Page:Compendious Syriac Grammar.djvu/50

From Wikisource
Jump to navigation Jump to search
This page has been proofread, but needs to be validated.
§§ 18. 19.
— 12 —

Syrians employ in this case partly ◌̄, partly ◌̱ especially in more recent times; and this use of the linea occultans is followed in the most of our impressions. But commonly in MSS. such a sign is altogether wanting.[1]

In contrast with the use of the upper line ◌̄, the under line ◌̱ is made use of, especially with the Nestorians, to denote a fuller vocalisation, that is to say when a vowel is inserted in order to avoid harshness, e. g. ܚܸܟ̱ܡܬ݂ܵܐ = ܚܶܟ̱ܡܬ݂ܳܐ for ܚܶܟܡܬ݂ܰܐ "wisdom" (§ 52 C) &c. So also ܢܸܫܐ̱ܠܘܼܢ = ܢܷܫܐܷܠܘܽܢ for נֶשְׁאֱלוּן they ask (§ 34).

 

INTERPUNCTUATION AND ACCENTS.

Interpunctuation. § 18. The oldest interpunctuation, which is frequently retained even in later times, consists of a single strongly marked point ܁ after larger or smaller divisions of the sentence, for which, in the case of large paragraphs, a stronger sign ܀, or the like, appears. But even in very ancient manuscripts a system of interpunctuation is found, of a more or less formed character. Later, alongside of the chief point ܦܴܣܘܿܩܳܐ (ܡܠܟܐ܁), the main distinction made is between "the under point" ܬܱܚܬܴܝܴܐ (ܡܠܟ̣ܐ܁), "the upper point" ܥܷܠܴܝܳܐ (ܡܠܟ̇ܐ܁), and "the equal points" ܫ̈ܘܱܝܴܐ (ܡܠܟܐ܃),—to indicate different clauses of the sentence of greater or less importance. To some extent other signs also are used for this purpose. The tests of the usage are not clear, and the practice is very fluctuating, at least on the part of copyists.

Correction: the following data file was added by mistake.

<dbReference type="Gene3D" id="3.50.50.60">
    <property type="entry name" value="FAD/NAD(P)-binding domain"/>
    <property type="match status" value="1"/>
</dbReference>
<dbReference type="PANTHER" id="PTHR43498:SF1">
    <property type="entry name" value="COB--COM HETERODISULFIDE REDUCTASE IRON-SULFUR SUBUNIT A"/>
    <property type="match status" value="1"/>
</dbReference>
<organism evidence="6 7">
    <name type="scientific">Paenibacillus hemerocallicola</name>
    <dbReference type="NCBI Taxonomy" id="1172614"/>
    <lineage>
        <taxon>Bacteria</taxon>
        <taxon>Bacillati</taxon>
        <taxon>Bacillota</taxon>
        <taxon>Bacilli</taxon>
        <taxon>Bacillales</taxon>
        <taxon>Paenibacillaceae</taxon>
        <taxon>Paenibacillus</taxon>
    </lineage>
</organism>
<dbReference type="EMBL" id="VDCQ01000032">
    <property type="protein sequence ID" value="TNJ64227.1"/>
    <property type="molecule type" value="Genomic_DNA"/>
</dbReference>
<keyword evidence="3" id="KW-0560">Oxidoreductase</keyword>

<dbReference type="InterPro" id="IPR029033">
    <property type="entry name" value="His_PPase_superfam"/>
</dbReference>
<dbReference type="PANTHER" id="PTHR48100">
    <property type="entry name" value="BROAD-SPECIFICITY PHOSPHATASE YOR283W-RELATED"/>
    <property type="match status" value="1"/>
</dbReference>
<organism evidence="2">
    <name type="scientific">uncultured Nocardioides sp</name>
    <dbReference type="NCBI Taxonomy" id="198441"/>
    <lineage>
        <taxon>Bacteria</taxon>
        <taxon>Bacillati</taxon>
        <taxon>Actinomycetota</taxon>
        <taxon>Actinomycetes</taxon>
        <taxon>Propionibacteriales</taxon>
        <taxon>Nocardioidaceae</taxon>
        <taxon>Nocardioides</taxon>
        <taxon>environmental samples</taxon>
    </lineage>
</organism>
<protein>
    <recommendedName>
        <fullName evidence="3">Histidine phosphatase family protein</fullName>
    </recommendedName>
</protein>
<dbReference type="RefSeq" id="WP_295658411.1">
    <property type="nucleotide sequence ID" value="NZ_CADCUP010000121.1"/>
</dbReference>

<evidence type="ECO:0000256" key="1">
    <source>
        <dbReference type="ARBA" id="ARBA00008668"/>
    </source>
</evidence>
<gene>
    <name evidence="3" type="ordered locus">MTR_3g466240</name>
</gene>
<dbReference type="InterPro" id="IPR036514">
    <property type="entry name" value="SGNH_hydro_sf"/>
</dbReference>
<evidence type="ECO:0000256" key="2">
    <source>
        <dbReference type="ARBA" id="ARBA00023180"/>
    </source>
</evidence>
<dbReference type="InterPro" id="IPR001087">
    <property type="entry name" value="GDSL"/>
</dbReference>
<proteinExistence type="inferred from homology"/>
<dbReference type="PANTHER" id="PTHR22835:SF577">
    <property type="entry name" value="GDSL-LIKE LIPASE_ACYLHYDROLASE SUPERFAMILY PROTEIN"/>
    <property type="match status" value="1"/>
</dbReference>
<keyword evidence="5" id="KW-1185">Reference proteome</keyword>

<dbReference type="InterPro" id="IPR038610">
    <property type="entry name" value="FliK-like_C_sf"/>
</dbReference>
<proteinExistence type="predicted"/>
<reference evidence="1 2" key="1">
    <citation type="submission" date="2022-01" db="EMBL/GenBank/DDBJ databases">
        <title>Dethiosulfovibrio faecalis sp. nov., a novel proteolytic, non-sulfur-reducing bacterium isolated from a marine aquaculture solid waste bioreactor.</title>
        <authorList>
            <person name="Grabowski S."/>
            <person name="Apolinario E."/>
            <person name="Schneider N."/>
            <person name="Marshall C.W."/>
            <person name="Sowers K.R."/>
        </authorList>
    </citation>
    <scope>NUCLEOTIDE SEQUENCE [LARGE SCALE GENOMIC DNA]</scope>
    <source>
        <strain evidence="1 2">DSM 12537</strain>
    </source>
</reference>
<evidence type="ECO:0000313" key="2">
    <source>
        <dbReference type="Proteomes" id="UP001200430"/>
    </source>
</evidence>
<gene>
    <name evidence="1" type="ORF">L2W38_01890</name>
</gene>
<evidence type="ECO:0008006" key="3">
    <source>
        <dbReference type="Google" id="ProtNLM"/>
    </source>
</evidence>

Accents. § 19. In order to signify with accuracy, whether,—in the recitation of the sacred text in worship,—the individual words of a sentence should be associated with more or with less connection,—and also what relative tone befits each word,—a complicated system of "Accents" was employed in Syriac as well as in Hebrew. This system however appears only in manuscripts of the Bible, and in a grammatical point of view it is of very slender importance. In isolated cases, signs taken from this
  1. Sometimes the under line is found in still wider employment as a sign of the want of a vowel, in Western MSS., e. g. ܚ̱ܢܺܝܢܳܐ ḥe̊nīnō "who has obtained favour", as contrasted with ܚܰܢܺܝܢܳܐ "rancid".